The lone (content) extrovert:

I can clearly see for the first time in my adult life how days, once the right season comes around, really do get shorter. Leaving my office at 6pm and not being overcome by pitch black darkness, mingled with the Bratwurst smells from round the corner, where the Metzger is, is a surprising yet obvious consequence of the aforementioned. It’s hard to believe that I am approaching the 6 month mark of my year abroad. Continue reading

Gyms, journeys and a Christmas miracle

It’s staggering to think that the first week of December has already come and gone. November came and disappeared in a flurry of confusion, tiredness, and counting down the days to leave for the two day panacea I had planned on the third day I was in Germany.

November was a tricky month to be me, hence perhaps there being such a long break between this post and my last tragicomical update.  Continue reading

Happy birthday, Mr Samsa

It’s a century since Die Verwandlung , Kafka’s most famous novella detailing human angst and the pain that comes from impotence, narrated by a man turned into vermin, was published. I hear about Kafka constantly even having only read one of his works in this academic year – for he is in Oxford, in the research institute containing the first page of this work,  that famous “Als Gregor Samsa sich eines Morgens aus unruhigen Träumen erwachte…” that we are not allowed to visit unless specialised in the life of this peculiar, fascinating man,  Continue reading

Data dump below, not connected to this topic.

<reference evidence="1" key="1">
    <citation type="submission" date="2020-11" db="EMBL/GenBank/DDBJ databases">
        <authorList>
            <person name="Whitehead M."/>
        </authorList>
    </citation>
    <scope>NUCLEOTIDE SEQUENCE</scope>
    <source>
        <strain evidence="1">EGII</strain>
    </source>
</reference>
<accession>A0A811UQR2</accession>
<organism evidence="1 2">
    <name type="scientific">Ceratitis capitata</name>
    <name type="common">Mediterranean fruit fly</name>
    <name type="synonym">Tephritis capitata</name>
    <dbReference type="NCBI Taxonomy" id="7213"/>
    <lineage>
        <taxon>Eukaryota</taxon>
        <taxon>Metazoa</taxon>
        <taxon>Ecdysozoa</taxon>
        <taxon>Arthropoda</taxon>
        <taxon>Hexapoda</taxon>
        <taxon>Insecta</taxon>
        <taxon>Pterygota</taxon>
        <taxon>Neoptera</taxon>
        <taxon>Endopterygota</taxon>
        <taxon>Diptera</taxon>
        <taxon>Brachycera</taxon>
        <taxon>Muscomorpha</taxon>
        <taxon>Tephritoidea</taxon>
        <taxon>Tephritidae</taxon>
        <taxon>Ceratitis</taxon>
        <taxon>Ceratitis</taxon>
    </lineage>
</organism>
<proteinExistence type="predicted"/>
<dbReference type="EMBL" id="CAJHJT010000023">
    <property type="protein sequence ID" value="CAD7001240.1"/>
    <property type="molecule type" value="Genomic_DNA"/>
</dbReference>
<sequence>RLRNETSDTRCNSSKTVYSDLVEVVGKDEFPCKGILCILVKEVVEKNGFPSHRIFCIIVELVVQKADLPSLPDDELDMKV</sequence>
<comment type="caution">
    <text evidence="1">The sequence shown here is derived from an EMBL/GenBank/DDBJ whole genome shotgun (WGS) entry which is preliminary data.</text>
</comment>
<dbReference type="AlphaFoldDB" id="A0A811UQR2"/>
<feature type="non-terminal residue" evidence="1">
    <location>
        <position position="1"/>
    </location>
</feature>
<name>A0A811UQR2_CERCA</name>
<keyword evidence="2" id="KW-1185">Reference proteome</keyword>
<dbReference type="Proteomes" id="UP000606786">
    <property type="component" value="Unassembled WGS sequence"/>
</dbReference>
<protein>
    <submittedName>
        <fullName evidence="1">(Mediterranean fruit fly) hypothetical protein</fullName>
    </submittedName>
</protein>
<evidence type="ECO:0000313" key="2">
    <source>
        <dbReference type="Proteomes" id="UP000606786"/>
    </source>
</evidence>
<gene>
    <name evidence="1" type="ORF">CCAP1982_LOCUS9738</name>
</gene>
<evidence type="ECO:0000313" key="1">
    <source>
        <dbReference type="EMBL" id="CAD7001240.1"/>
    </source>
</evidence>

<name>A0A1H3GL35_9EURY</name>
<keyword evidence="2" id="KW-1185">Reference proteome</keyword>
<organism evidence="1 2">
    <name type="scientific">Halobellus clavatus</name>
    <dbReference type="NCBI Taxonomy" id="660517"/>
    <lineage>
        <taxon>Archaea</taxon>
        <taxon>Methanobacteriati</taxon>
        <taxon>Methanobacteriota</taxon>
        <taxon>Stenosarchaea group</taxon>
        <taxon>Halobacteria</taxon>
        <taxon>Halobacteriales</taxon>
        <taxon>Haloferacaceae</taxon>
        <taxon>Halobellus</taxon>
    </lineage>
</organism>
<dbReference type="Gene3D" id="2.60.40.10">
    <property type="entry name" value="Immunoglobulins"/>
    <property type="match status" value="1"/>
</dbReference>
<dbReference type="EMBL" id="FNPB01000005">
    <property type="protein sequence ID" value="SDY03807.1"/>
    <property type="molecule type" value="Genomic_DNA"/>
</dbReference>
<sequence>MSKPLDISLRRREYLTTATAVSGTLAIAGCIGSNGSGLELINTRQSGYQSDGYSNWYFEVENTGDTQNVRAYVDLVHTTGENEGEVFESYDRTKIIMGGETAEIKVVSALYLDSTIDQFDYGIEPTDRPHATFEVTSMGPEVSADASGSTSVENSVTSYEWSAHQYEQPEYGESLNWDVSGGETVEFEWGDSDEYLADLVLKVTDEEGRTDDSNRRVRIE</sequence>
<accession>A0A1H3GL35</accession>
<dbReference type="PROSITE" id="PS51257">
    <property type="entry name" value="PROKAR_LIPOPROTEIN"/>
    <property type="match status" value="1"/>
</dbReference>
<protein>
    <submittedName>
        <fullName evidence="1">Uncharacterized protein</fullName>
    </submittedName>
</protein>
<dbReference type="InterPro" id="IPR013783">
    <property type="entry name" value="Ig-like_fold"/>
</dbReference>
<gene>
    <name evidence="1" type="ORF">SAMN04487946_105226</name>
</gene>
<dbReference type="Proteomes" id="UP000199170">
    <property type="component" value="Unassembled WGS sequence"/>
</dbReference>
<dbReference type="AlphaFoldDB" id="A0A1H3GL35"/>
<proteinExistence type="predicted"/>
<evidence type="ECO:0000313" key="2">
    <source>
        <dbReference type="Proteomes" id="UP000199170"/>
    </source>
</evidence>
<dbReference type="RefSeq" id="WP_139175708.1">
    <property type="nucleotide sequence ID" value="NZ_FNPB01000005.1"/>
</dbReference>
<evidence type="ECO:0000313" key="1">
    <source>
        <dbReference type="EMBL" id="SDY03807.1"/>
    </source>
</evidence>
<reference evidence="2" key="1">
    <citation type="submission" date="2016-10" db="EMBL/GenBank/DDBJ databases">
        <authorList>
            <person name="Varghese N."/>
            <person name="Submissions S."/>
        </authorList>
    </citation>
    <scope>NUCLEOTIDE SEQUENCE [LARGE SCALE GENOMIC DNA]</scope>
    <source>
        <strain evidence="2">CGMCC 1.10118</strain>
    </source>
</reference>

The philosophy of translation – Tim Crane

An extremely interesting article about Barbara Cassin’s Dictionary of Untranslatables – A philosophical lexicon. 
Times Literary Supplement, 28 January 2015
“This extraordinary book, a huge dictionary of philosophical terms from many languages, is a translation of Vocabulaire européen des philosophies: Dictionnaire des intraduisibles, originally published in 2004, the brainchild of the French philosopher Barbara Cassin. If the original project was paradoxical, then the present version is doubly so: not just a dictionary of untranslatable words, but a translation of that dictionary.  Rather than despair at the self-undermining self-referentiality of the whole idea, the editors rejoice in it. Indeed, moving the word “untranslatable” to the beginning of the English title proudly asserts the paradox even more forcefully than the original French title does, and forms what the English-language editor Emily Apter calls “an organising principle of the entire project”.

Continue reading